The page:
Do you grow vegetables or herbs? Do you garden with your children?
Our children benefit from gardening with us. An expanding body of research shows that when children participate in growing fruit and vegetables, from seed to plate, they are more likely to eat more variety. They’re also more likely to try new foods when they have helped to grow them.
Kids learn best when engaging all their senses. With gardening, kids can touch and feel the dirt, seeds and flowers, see the vibrant colours and varied sizes of the plants, hear the sound of the vegetable when it is taken from the plant and smell the amazing scents of the flowers. Allowing all the senses to be involved helps kids understand and grasp the concept of gardening along with all the maths and scientific concepts that go along with it.
As kids get older, they learn about the impact of sunlight and water on the growth of a plant. They learn which plants need more sunlight, which need less water and how long they take to grow. Gardening offers wonderful science lessons right at home!
Gardening is a wonderful introduction into the world of science especially botany, biology and chemistry. When kids plant their first seeds they become curious about what will happen next. They make their own hypothesis and monitor the progress each day. Without even realising it, kids are learning the basic steps of the scientific process.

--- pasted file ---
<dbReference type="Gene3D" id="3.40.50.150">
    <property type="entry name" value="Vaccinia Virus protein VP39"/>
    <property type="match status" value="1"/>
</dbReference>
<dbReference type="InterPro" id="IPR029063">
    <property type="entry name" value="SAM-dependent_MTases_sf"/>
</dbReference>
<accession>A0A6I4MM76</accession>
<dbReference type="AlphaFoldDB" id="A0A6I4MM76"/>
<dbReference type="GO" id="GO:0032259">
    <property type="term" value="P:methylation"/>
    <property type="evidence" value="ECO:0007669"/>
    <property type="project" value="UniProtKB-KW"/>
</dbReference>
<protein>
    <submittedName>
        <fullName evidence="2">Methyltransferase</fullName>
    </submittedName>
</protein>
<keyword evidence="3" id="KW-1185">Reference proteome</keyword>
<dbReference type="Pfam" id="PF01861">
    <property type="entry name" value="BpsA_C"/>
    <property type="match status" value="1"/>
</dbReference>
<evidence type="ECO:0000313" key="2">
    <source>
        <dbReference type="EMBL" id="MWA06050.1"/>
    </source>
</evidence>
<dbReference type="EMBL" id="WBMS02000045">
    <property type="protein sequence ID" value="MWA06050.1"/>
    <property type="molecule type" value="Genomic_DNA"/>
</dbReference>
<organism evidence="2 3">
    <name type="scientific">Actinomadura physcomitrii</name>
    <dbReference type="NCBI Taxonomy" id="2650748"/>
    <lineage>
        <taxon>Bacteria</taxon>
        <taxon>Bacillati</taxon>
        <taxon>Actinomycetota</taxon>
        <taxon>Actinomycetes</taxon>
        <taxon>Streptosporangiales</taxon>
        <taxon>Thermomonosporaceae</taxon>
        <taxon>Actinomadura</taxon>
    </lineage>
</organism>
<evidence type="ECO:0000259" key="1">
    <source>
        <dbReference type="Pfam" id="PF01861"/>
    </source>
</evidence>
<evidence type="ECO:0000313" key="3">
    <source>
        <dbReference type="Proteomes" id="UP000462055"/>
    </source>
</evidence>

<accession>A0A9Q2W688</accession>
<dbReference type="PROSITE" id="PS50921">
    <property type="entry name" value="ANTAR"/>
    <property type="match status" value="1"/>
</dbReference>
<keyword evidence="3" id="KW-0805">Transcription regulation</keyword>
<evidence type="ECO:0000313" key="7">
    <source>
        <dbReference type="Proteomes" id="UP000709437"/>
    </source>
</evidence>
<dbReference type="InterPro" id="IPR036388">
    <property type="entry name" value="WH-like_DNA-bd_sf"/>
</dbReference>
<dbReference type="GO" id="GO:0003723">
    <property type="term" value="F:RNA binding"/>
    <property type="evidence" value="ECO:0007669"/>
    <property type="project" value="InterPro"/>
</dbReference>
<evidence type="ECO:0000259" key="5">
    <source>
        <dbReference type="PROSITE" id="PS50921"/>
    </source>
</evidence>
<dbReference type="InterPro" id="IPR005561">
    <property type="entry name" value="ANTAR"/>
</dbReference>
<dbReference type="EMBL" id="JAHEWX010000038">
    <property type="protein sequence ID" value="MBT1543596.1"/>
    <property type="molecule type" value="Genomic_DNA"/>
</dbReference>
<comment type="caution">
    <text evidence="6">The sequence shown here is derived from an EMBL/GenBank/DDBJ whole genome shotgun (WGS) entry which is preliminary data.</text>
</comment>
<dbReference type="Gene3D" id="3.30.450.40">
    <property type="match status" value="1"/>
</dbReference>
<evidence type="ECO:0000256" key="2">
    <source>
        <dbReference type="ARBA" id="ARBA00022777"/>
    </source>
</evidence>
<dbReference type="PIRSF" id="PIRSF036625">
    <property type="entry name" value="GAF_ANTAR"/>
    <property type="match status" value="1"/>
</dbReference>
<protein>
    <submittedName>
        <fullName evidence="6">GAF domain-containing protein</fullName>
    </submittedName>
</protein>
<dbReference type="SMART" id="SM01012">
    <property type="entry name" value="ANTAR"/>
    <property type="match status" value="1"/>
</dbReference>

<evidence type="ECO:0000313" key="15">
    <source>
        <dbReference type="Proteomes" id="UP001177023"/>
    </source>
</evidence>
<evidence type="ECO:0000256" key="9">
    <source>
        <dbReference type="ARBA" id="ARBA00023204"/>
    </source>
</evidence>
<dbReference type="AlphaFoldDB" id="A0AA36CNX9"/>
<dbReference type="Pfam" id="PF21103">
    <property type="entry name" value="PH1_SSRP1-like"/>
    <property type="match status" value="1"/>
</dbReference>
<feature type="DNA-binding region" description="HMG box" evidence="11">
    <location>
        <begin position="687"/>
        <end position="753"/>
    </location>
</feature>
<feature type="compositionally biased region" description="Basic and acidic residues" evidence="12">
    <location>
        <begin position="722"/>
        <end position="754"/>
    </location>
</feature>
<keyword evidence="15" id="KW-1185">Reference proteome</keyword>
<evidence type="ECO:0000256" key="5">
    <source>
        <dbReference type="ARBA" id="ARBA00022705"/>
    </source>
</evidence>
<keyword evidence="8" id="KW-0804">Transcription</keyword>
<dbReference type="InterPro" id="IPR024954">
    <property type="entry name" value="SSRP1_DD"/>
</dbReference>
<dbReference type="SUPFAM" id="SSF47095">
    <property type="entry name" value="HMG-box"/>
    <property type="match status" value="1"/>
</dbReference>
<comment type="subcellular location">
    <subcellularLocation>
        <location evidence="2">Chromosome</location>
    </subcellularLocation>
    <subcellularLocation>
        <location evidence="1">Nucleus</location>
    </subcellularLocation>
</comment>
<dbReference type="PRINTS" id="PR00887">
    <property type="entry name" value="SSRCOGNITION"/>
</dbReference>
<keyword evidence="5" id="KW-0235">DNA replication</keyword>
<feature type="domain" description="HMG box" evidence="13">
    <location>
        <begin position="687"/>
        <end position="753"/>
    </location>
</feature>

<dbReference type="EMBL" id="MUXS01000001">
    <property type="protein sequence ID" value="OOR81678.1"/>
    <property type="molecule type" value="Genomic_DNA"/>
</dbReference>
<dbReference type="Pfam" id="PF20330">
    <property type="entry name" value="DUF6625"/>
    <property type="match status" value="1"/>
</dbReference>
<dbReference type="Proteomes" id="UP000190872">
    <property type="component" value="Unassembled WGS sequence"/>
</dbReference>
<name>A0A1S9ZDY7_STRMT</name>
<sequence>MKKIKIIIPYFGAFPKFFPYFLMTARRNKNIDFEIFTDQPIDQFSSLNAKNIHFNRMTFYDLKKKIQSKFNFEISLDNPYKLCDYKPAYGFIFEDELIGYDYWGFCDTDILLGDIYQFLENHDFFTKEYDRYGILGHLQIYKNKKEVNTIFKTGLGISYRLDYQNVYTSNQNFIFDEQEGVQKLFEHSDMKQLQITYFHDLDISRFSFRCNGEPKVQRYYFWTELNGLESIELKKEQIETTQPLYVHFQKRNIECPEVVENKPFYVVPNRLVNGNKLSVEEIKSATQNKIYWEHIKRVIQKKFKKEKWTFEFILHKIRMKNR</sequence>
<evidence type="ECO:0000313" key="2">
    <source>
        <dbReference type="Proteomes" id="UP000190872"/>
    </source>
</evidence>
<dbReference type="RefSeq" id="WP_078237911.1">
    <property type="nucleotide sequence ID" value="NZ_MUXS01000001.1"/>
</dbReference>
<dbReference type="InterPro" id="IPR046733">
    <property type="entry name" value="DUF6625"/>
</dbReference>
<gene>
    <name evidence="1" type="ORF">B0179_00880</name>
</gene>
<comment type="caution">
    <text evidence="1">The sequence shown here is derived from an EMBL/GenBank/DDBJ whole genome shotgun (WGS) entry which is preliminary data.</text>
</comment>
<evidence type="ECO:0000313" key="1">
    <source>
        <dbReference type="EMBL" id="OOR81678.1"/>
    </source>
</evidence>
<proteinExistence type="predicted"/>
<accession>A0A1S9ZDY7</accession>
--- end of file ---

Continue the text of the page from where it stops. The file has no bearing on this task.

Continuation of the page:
It is a great lesson in patience for children. We live in an age of instant gratification. Our children are very rarely made to wait for anything, to their detriment. It is exciting (and a little confusing at first for younger children) to watch seeds sprout. The progress from seedling to harvest is a gratifying test of a child’s patience.
Gardening is a great way to teach kids about responsibility. Kids learn that they have to take care of their seeds each day in order for them to become healthy plants. To help, you can make a checklist that kids can use to make sure they care for their plant every day.
When kids garden, they realise how important it is to take care of the Earth if they want their garden to grow and produce healthy plants. It creates the perfect opportunity for parents to talk to their kids about concepts such as pollution, pesticides and recycling.
For those that garden regularly, you understand that planning and organising a garden can be time consuming and somewhat of an art form. You have to know what flowers bloom during what time of year, how long it takes a seed to actually turn into a vegetable and when is the best time to plant your seeds. Involving kids in this process helps increase their planning and problem solving skills. It also enhances their organisational strategies which can be carried over to every facet of life!